Influencers. People, things or events which have the power to sway (directly or indirectly) the target audience’s thinking or action by means of argument, example or force of personality. This group does not include the media. Examples of influencers: professional trade organizations, unions, religious symbols or holidays, celebrities. (See Media for contrast.)
Inside-Out Ideology. Based on senior management’s belief that its inner strengths and capabilities will make the organisation successful. (See Outside-In Ideology for contrast.)
(no) JABS. No judgements, biases or assumptions.
Media. Consumer, trade, industry or vertical media which the target audience uses to make, shift or reinforce attitudes, beliefs or knowledge. This section should include HOW they use the media as well as the specific outlets.
Mystery. An ambiguous situation that is difficult to understand, explain and solve, often because there is too much information, much of it misleading, inadequate or contradictory.
Outside-In Ideology. Believes shareholder value starts from an external market orientation. (See Inside-Out Ideology for contrast.)
Persona. A fictional but highly realistic character representing the end user of an organisation’s service or product, primarily based on direct research and engagement of their unmet needs, behaviours, experiences and goals. Personas are similar to profiles, but the latter tends to be more general and built on demographics (statistical, factual traits of the end user, such as age, gender, job). Personas focus more on psychographics (behavioural data, such as attitudes and opinions.)
Problem. A matter or situation which is preventing an organisation from moving between the Current State or Mindset (today, or the objective) and the Desired State or Mindset (tomorrow, or the outcome).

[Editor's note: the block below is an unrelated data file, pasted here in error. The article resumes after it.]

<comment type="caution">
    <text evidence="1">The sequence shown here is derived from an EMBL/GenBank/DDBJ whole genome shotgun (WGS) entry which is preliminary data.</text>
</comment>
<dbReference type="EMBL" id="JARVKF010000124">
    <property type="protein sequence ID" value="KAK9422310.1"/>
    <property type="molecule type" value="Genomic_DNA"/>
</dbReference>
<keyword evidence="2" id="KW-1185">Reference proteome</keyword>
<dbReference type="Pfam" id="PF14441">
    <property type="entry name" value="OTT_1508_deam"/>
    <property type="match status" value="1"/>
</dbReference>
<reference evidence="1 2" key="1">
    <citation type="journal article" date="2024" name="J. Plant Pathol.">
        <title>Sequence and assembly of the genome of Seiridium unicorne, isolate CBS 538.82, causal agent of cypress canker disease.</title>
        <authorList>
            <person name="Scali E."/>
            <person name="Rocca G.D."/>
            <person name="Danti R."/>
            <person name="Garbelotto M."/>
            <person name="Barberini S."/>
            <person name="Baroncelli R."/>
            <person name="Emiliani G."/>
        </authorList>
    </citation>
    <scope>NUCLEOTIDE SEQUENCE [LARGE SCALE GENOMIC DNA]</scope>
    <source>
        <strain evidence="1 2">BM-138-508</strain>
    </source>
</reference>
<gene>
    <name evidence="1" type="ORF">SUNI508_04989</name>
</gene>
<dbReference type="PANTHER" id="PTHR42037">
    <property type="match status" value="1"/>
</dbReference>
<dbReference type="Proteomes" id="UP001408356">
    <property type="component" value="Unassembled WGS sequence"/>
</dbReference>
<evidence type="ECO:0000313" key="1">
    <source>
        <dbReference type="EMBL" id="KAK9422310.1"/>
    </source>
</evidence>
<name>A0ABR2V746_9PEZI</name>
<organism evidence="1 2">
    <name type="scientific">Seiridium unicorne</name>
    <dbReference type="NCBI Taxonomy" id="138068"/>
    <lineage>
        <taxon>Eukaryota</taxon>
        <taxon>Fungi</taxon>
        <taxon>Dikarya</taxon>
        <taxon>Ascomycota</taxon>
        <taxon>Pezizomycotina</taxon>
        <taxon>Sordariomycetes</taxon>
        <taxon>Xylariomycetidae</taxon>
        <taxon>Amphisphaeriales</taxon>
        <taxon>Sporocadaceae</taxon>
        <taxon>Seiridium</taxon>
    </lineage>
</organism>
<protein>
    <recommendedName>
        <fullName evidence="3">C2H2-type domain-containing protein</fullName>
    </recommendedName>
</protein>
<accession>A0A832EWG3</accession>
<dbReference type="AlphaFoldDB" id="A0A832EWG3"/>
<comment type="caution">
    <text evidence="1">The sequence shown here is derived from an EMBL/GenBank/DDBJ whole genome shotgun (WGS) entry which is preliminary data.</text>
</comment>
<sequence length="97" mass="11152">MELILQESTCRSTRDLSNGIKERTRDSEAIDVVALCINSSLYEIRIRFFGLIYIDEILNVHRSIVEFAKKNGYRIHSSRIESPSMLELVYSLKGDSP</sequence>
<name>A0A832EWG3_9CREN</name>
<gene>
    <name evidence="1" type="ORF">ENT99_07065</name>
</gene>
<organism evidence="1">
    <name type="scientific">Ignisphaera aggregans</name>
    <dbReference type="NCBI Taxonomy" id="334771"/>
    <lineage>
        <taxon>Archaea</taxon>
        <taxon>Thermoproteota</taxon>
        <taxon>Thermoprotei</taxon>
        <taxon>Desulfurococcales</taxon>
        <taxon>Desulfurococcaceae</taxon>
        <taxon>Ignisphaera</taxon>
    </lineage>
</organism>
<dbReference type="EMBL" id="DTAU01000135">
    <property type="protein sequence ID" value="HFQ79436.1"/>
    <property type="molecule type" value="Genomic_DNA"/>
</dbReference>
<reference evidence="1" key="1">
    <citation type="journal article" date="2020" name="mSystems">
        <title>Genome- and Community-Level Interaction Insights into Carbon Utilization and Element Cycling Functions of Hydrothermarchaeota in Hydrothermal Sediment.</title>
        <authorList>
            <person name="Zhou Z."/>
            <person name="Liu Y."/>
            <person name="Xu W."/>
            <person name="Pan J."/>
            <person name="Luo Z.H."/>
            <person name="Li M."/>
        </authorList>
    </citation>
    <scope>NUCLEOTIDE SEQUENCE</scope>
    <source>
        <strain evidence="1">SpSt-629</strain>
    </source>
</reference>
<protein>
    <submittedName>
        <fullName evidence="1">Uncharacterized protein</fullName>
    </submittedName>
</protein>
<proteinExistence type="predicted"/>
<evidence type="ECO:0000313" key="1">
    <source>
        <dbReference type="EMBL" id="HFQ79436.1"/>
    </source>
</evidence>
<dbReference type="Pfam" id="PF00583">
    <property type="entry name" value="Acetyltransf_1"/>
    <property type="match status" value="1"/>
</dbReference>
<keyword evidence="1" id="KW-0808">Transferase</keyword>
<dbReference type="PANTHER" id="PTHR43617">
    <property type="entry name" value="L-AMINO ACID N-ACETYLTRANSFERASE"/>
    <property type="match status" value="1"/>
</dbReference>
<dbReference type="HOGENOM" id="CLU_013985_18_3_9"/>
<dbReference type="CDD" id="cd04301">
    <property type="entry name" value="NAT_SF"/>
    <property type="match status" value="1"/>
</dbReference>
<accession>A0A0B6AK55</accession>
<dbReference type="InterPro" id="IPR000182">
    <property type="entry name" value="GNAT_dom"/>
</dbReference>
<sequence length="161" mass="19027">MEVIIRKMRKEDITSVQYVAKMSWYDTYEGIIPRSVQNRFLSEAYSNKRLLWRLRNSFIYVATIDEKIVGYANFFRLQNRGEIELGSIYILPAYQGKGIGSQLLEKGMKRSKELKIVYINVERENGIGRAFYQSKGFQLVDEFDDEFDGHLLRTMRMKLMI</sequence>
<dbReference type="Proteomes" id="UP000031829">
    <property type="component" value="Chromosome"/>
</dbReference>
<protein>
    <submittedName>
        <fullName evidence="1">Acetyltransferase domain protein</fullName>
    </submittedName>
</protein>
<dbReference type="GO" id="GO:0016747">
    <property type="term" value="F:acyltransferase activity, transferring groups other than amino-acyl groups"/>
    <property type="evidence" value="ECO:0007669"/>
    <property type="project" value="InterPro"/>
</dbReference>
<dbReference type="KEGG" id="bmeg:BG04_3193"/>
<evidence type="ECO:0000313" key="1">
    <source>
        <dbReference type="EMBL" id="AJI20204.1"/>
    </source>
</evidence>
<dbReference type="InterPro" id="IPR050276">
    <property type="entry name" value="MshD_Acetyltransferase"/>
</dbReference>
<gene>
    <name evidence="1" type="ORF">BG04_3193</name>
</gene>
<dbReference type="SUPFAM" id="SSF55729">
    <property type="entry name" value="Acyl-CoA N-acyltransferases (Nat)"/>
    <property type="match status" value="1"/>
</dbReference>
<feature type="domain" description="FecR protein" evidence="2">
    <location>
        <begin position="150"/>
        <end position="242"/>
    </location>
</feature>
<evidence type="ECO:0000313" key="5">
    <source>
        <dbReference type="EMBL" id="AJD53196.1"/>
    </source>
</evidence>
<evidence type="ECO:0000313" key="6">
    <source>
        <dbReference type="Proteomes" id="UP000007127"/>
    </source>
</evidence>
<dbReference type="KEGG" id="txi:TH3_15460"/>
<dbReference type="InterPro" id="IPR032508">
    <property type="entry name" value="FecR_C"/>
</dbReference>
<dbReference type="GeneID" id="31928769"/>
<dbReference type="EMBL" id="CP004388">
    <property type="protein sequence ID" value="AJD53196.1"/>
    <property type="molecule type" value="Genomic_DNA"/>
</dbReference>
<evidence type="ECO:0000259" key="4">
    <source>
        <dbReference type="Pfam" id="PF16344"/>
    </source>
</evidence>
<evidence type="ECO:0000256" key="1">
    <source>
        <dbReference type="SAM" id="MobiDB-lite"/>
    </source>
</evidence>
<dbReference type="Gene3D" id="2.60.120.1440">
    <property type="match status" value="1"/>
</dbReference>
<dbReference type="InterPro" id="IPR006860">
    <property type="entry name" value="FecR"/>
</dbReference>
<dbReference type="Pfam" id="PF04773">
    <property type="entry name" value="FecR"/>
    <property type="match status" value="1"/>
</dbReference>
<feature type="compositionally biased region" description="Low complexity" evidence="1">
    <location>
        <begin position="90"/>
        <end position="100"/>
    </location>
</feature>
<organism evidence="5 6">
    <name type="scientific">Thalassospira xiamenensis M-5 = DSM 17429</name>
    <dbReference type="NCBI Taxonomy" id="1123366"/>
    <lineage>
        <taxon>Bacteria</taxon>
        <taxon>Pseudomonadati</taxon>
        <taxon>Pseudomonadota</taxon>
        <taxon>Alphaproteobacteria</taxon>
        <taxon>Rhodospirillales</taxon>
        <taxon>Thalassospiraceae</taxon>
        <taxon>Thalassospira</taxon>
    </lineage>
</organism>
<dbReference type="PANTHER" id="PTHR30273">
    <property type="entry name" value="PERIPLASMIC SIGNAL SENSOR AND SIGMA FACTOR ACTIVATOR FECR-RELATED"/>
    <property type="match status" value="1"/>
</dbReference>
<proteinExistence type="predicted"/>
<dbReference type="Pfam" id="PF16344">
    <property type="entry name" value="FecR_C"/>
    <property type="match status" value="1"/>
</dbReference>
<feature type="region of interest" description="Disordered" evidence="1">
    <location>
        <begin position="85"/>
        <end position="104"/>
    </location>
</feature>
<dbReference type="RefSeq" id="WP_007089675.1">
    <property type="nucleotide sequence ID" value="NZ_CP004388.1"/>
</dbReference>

Problem Solving. To determine what went wrong in the past, to understand what caused today to be the way it is. Often, problem solving involves laying blame. Its preference is to solve the immediate issue (or at least be most expedient), but not necessarily the root cause. Problem solving is focused on doing the right thing. (See Solutions Finding for contrast.)
Psychographics. Statistical data which specifically study and measure general attitudes, behaviours and lifestyle choices, decisions and opinions. They are not specific to a particular product, service or category. Examples of psychographics: Interested in new technology or Concerned about the environment.
Solutions Finding. To determine how to improve the future, to make a product, service or position be better than before. Instead of laying blame, Solutions Finding focuses on understanding what was learnt through mistakes and errors. Its goal is to look for possibility, often in collaboration with key audiences to find the best solution to solve the issue. Solutions Finding is focused on doing the thing right.
Strategic Thinking. See Convergent Thinking.
Synthesis. The process of (re-)combining fragmented parts into an aggregated whole, usually at the end of a scientific or creative enquiry. By assembling the individual elements into a bigger entity (or at least to an insight), something new and fresh may emerge. (See Analysis for contrast.)
Trigger. Something that has happened, typically an occurrence that’s out of the ordinary, unexpected or surprising. Oftentimes a trigger might be a symptom of or the result behind a larger problem. Triggers give design thinking programs urgency to fix the problem.
Values. Deeply rooted principles or standards which are universally accepted among the target audience and which explicitly guide what they believe and their attitude toward a specific topic, and ultimately how they behave. See a complete list here.
Visual Thinking. A way of communicating by using images, diagrams, process flows and relationships to represent information, association and insights.
Wicked Problems. A problem difficult or impossible to solve because of incomplete, contradictory and changing requirements which may be difficult to recognise.